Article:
Labeling effort is confusing, misleading
Imagine you are driving home from work. You decide to stop at a local farm stand to pick up your first fresh-picked ears of sweet corn of the summer. You arrive with anticipation, thinking about the fresh corn. But your expression changes as you approach the display stand. The ears look fresh and inviting, but something else grabs your attention. A sign conspicuously placed over the corn reading “Genetically Engineered.”
This scene would become reality at New Hampshire farm stands and farmers’ markets if legislation currently before the New Hampshire House Environment and Agriculture Committee, mandating genetically modified foods be labeled, becomes law. Proponents tout it as “right to know,” pro-transparency legislation. As farmers, we ask how anything so confusing and misleading can be seen as informative and transparent.
We have serious concerns that our customers would take one look at the sign and make any number of false assumptions. One assumption might be the belief that it speaks for all of the produce in the stand. A customer might walk away without truly understanding the intended impact. More information does not necessarily mean more knowledge or provide greater transparency. This might be considered a “right to know,” but in reality it creates confusion about what you think you know.
When customers have questions about biotechnology, we encourage them to speak with us. We encourage this in many ways, including through signage. These discussions are invaluable. We can explain firsthand, and often do so in detail, about how biotechnology works, the effects on our farms and on our quality of life.
Biotechnology can be explained as a continuation and refinement of the plant breeding that has been part and parcel to agriculture since its beginnings. With conventional plant breeding, a whole slew of genes are transferred. Genes are responsible for desired traits as well as unwanted traits. Biotechnology enables the precise transfer of specific genes. In each process, the plant genomes are altered. The difference is the tools that are used. Evolution and adaptation are constantly occurring in nature; biotechnology only speeds up the process. In light of a changing climate, this will only be more important in the future.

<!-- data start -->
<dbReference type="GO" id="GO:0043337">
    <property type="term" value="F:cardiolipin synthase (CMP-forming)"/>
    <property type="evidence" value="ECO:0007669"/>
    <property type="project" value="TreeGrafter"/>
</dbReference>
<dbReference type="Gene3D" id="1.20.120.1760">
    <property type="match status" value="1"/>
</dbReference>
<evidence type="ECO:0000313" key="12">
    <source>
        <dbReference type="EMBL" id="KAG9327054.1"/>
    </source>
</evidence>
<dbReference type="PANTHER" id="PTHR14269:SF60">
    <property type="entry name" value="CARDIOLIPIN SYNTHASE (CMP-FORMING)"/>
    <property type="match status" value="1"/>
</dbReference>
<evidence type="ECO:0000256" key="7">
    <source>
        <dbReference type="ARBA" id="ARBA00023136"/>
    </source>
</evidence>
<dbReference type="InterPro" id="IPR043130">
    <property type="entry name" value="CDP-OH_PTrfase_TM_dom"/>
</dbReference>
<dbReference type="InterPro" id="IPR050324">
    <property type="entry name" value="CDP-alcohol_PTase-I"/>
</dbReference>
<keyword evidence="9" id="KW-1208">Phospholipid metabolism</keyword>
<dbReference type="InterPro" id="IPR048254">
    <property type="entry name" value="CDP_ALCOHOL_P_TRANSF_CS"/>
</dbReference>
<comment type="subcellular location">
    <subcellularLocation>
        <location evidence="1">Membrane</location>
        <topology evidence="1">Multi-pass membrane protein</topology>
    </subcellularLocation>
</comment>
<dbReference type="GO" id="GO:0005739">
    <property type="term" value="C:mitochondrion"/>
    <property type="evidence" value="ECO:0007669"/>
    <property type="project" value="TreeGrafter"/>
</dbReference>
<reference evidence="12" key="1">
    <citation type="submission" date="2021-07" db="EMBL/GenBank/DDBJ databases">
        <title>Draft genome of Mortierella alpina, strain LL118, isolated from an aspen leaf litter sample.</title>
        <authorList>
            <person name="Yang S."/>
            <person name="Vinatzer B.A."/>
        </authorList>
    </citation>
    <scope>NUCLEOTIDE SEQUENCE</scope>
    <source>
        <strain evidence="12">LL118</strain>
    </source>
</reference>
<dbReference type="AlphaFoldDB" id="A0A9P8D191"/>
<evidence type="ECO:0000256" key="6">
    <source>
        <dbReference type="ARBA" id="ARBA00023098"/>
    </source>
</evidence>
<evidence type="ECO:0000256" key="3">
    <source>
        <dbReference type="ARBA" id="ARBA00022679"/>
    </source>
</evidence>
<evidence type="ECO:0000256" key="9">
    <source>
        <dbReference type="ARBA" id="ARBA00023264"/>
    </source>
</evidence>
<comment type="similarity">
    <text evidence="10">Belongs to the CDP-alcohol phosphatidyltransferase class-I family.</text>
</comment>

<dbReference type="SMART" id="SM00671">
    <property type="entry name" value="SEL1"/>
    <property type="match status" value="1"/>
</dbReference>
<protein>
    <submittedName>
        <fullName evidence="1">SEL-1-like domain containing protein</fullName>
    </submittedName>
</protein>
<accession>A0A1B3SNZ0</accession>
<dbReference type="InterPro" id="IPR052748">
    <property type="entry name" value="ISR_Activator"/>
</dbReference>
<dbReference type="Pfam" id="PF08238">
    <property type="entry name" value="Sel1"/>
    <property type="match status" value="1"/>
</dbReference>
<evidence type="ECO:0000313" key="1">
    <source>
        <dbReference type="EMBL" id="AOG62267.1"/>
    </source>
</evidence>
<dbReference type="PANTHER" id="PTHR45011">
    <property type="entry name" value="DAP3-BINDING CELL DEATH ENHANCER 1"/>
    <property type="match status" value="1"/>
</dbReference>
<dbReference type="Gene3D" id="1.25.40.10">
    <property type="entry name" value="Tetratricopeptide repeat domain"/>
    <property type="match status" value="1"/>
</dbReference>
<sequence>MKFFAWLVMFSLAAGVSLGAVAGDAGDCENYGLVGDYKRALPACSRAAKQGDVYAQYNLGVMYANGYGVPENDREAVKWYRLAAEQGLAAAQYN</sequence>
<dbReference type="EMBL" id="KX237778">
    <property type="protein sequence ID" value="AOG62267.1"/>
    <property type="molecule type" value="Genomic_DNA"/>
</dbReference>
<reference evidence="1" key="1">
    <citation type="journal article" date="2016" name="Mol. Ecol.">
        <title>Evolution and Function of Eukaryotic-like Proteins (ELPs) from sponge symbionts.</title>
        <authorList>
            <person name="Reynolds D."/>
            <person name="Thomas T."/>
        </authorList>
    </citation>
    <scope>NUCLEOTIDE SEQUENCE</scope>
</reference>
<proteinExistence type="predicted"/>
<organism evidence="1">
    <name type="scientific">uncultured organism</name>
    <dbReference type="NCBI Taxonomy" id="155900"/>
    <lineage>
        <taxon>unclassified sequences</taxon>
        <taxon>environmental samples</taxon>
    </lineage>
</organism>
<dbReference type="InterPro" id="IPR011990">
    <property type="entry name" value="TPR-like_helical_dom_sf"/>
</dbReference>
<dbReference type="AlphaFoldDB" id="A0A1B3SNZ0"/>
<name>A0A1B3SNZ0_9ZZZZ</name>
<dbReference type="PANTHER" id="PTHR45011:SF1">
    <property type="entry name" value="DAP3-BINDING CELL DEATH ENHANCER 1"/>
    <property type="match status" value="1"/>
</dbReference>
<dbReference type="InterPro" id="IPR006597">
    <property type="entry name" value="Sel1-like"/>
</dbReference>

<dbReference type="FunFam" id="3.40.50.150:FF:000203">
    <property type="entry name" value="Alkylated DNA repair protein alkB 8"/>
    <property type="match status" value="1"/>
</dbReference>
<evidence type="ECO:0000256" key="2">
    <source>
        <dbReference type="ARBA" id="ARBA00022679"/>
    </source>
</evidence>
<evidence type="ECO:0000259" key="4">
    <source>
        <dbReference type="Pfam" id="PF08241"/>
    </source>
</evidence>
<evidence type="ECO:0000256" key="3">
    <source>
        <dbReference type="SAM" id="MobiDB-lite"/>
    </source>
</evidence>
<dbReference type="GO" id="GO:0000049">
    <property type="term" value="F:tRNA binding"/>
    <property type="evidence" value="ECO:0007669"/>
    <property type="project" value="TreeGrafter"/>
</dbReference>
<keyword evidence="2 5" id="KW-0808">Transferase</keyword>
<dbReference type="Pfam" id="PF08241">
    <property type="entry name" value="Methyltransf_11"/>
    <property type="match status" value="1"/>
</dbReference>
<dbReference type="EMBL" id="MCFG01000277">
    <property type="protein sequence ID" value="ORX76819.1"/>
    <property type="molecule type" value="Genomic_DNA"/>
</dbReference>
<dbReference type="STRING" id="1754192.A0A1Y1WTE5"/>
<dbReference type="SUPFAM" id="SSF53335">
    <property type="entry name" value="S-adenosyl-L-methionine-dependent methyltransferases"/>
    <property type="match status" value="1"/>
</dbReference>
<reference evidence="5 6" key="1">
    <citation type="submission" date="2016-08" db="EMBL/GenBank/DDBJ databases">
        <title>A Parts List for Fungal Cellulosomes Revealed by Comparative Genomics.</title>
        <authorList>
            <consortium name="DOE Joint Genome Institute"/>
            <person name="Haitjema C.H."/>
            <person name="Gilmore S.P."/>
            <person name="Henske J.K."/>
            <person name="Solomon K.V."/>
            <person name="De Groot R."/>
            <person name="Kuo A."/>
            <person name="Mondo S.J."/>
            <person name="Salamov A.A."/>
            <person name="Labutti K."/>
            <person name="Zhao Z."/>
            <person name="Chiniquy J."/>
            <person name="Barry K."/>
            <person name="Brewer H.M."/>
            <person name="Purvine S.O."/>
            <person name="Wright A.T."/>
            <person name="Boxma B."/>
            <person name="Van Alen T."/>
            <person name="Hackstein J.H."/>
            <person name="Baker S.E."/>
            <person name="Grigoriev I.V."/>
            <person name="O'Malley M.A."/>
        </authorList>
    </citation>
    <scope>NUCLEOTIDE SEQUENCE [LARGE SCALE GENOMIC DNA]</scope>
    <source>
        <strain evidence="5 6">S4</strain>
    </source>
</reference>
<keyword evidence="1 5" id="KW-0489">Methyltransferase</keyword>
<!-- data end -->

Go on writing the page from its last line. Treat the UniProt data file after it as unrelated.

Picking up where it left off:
We explain the benefits of biotechnology on our farming operations and the environment by the application of fewer chemicals, less fuel consumed and less time in the field. One local young farmer sees quality of life in biotechnology. He laments that his customers are not yet to the point of supporting his growing genetically modified sweet corn varieties. He estimates that if they were, he would have an additional 60 hours each summer to spend with his young family.
The New Hampshire Farm Bureau makes the following broader points about HB 660 and biotechnology in general:
Only the federal government has the expertise and resources to regulate biotechnology. A patchwork of state regulations would be unworkable and result in needless increases in the price of food for all of us.
The bill is not necessary. Voluntary labeling of biotechnology already exists. By 2018, the fastest growing grocery chain in the country, Whole Foods Market, will require all vendors label their products to indicate if they contain genetically modified ingredients. Walmart, the largest food retailer in the country, is reportedly weighing a similar requirement. Industry is already making it happen. Consumers wanting to avoid genetically modified foods can purchase certified organic foods.
Mandatory labeling is misleading as it implies a health or safety issue. In the nearly 20 years since genetically modified foods have been a part of our food supply, not a single verified case of illness has been attributed to biotechnology. The Food and Drug Administration has continually upheld its safety, and last summer the American Medical Association reaffirmed its position that FDA’s “science-based labeling policies do not support special labeling.”
Claims that genes do not cross the species barrier in nature are false. Plant geneticists tell us tell us it happens in nature and is done by conventional breeders all the time.
Farmers must have access to the best technology to manage limited natural resources and increase productivity. Our success depends on public policies that are guided by science and that encourage the development and acceptance of innovative agricultural practices and solutions. As public policy, HB 660 fails this test.
(Robert Johnson is policy director of the New Hampshire Farm Bureau Federation in Concord.)